TUNED RESONATOR is a large-scale experiment in local networks – that is, networks that are not connected to the internet at large; networks whose spatial boundaries coincide with their electromagnetic ones.
I’ve been thinking a lot about the spatiality of networks these days. For example, the space defined by the RF propagation range of your home wifi router. This subnet, circumscribed in space: is it a public place?
In physical space, space on the order of your wifi’s range, there are a number of publics, right? (Maybe a better way to say this is that physical space experiences different densities of public / it is striated along lines of visibility/observability) There’s what can be heard in a café; there’s who can be seen in a café; there’s who can hear your whisper; there’s who can see your signs. The space supports encryption, for we can talk in code, and it supports broadcast, as I can shout a message. A real rich space, for sure.
I’m pretty used to the internet-at-large as a machine adept at (indeed, optimized for) obliterating distances and normalizing address; with this exaggerated-or-skewed-or-transformed perspective comes a flatter notion of a more singular public: of how far an utterance may travel, or from what remove an observation might be made. To secret oneself, to shout: modulations of an agent and powerful citizen.
To institute in a network the phenomena of a locale. To create-or-foster a smaller public, confined to a space and separate from the internet-at-large. To experiment with combinations of Hertzian and spatial forms of presence-or-community. A network-aware sense of place. Here goes tuned-resonator!
I think of this system (which is, as I will explain-or-show, the network itself and a set of subspecies-or-barnacles-or-services that live thereon) as a tuned-resonator because it is a connective structure designed to resonate on certain bands, at certain nodes - and these nodes are deeply linked to the behaviors of the people in their range (that range being, able to reach the network itself)
So what is it? As it is so far, tuned-resonator is a customized router, several small computers I’ve been calling “barnacles” that each execute a specific, independent task, and any number of regular client computers and smartphones who can see beacon-like transmissions over BLE or mDNS (an opensource app by Google called physical-web is a good way to see what broadcasts like these will look like).
Here are the three species in more detail:
The router itself is a customized openWRT install, chosen because it makes its mechanism flexible; it also allows sophisticated access control and routing, so that if sub-networks are needed or wanted, they may be created easily. For example, early versions of tuned-resonator had an iptables routing that refracted port 80 traffic to a specific barnacle for filtering and abstraction.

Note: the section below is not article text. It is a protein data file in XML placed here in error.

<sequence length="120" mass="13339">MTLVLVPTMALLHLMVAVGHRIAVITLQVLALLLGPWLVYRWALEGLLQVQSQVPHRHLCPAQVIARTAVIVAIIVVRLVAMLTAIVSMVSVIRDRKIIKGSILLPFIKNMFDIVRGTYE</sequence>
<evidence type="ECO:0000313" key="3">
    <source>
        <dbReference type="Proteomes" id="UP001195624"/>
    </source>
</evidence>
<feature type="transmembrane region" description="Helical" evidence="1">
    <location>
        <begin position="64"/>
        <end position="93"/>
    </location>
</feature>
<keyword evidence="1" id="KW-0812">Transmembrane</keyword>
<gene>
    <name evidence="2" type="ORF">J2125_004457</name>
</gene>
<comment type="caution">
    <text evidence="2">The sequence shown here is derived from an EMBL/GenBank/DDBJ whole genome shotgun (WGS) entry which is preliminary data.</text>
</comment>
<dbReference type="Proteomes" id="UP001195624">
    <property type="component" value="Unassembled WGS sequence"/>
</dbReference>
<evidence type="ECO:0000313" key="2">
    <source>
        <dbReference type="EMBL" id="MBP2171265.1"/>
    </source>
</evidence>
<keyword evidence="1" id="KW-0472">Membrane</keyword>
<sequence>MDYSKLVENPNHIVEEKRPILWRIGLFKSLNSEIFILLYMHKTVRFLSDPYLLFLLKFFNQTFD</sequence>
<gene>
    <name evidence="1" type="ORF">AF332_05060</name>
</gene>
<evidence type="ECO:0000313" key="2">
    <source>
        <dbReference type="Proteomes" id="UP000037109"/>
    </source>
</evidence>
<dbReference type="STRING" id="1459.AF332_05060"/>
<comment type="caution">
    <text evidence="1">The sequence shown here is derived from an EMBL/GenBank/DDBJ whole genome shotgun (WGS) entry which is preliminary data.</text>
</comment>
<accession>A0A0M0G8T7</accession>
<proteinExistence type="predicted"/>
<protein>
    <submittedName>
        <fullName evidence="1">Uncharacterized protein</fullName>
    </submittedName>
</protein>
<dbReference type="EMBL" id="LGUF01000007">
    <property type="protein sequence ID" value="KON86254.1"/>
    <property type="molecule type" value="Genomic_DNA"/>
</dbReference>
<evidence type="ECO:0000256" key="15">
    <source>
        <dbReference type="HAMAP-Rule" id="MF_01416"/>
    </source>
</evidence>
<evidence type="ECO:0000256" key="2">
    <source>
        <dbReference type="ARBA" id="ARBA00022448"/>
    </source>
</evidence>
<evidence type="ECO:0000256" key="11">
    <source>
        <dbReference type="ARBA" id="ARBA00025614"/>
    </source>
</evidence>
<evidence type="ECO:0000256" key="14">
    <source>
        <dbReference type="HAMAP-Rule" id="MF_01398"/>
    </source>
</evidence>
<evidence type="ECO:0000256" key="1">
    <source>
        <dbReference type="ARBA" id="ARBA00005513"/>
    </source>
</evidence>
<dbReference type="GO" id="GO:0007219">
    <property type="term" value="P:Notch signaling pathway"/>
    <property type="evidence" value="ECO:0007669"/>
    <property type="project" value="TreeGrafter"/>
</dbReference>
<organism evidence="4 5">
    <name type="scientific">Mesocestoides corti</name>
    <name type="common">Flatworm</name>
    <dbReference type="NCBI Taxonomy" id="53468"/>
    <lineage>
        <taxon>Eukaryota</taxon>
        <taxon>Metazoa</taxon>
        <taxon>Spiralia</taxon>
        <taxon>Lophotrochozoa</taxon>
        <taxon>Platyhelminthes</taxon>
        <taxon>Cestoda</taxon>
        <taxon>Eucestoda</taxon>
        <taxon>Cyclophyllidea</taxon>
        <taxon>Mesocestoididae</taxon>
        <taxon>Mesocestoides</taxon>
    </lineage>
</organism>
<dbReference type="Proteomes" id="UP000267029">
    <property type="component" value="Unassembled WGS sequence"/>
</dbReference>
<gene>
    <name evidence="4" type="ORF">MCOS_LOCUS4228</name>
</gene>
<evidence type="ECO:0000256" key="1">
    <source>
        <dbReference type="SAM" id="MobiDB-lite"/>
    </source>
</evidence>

Future or other tuned-resonators could conceivably host a captive portal that introduces new people to the tuned-resonator concept/environment. I am intentionally omitting any text-based introductions to the environment for now: for now, this is and should be a person’s job, much like introducing a new colleague to the work culture at your job or figuring out from others what the wifi password is at a bar.
The barnacles are computers (mostly Beaglebones Black) that exist on the network in order to make a service available - this is just like the way printers and copiers might make themselves visible to your computer on the network (in fact, mDNS was originally intended for this use).
In the barnacles’ case, however, the processes made available are of a different character than that of “printer” or “scanner.” Barnacles exist to augment their users’ situational awareness, to enrich the physical space with semantically-rich signals from the network domain. For example, one barnacle analyzes traffic on the subnet and performs the Curriculum function, serving out a stream of fragments from the curriculum.local address.
(an aside:) Barnacles allow me to work within a conceptual development constraint I am toying with of late: the quality of “all it does.” I try to formulate a full and complete statement of what a barnacle does in one unambiguous sentence, like in the language of a geometrical proof, or the description of a conceptual performance. This constraint does several things: it forces me to reduce and refine my task to its essentials; it makes what the barnacle does unambiguous and easy to communicate; and it resists the kind of infantalizing metaphorization that got us “the cloud.”
Here are some of the barnacles I’m working with:
The last component of the environment is, obviously, you. I’m using Google’s open-source Physical Web project to broadcast the availability of each barnacle; Physical Web beacons comprise a superset of mDNS, BLE, and SSDP protocols, provide a consistent and flexible means of surfacing barnacle metadata (name, description, small data payload) at the OS level of a smartphone.
So I’m thinking of these barnacles not as sensors, but observers. The difference is, to me, the encapsulation of sensing and abstraction: an observer understands its context and formulates an appropriate address, possibly at the expense of exhaustiveness or accuracy. These are signals for situational awareness; to refine and enrich a person’s sense of locale.